Sometimes you can nail the same shot from all different sides. My hand-held cameras enable me to cover the action right in front of me, and also at the other end of the court. With this preparation I'm well suited to cover any and all action wherever it happens on the floor.

During the game I try to anticipate what the players will do in order to get positioned properly, but sometimes you need to just follow the action through your lens and trigger when the action is at its' peak! Here are some of my favorite shots from this season, including what I like about each one and why. I may have the best seat in the house, but it is still a job… although it's a job I love and look forward to each day.

View Photos of the Year

(article from grizzlies.com) http://www.nba.com/grizzlies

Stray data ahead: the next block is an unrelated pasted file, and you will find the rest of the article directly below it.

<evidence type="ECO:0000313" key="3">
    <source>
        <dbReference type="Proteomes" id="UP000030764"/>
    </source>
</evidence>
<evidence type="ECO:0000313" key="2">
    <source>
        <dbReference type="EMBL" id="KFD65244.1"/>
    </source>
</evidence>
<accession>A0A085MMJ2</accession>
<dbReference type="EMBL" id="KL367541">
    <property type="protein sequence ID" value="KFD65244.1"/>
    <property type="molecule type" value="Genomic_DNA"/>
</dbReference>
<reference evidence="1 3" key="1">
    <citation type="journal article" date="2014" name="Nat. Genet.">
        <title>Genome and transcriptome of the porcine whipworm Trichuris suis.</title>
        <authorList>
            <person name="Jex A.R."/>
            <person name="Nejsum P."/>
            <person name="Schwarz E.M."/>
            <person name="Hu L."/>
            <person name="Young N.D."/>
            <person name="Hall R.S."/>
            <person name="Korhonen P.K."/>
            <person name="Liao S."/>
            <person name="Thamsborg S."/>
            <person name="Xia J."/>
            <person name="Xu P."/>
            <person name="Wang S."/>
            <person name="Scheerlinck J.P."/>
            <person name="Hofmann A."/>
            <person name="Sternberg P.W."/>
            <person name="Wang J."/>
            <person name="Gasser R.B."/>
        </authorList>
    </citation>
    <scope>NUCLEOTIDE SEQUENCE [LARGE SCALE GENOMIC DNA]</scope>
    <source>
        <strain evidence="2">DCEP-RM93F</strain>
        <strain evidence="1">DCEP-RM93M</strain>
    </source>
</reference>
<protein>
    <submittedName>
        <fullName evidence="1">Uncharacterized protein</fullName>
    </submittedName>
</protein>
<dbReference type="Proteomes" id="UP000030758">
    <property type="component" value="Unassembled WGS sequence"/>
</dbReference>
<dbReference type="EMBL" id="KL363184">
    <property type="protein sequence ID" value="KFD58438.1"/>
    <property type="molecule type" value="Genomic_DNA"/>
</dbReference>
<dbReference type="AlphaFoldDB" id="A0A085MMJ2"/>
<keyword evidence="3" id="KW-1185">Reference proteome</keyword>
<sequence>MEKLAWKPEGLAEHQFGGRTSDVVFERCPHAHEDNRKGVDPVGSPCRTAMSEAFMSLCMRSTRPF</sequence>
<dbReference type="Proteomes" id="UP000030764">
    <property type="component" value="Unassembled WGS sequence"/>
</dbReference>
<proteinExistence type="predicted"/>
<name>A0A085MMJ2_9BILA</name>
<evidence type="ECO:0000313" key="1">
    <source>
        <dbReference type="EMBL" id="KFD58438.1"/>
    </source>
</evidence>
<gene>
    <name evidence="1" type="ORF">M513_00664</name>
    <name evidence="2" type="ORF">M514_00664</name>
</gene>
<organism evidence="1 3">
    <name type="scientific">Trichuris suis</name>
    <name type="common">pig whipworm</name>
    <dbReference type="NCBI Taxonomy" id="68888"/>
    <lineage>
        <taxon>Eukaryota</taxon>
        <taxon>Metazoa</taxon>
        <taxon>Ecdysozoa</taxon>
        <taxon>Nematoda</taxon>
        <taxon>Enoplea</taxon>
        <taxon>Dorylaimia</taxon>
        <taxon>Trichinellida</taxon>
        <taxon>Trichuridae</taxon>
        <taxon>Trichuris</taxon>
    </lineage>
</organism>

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Joe Murphy Photography Bio

I am freelance photographer specializing in sports action, portraiture, events, and currently the team photographer for the Memphis Grizzlies of the National Basketball Association (NBA). I photograph all Memphis home games, off-court team functions and events, player, staff and dance team portraits and sponsorship photo shoots. I often travels to other NBA cities to shoot regular season games and NBA events including All-Star Weekend and the NBA Finals. My job also takes me to different parts of the world such as Brazil, Mexico and Europe covering the NBA’s presence around the globe. My images for the NBA can be found in such magazines as Sports Illustrated and ESPN the Magazine as well as on posters, trading cards, and advertisements. I'm is also the official photographer for the FedexForum where I cover all concerts and events held at the venue.

I graduated from Widener University (Chester, PA) in 1992 with a B.A. in Media Studies (concentration in public relations and advertising). Initially, photography was a hobby, but after landing a job with NBA Entertainment, my hobby soon became a passion.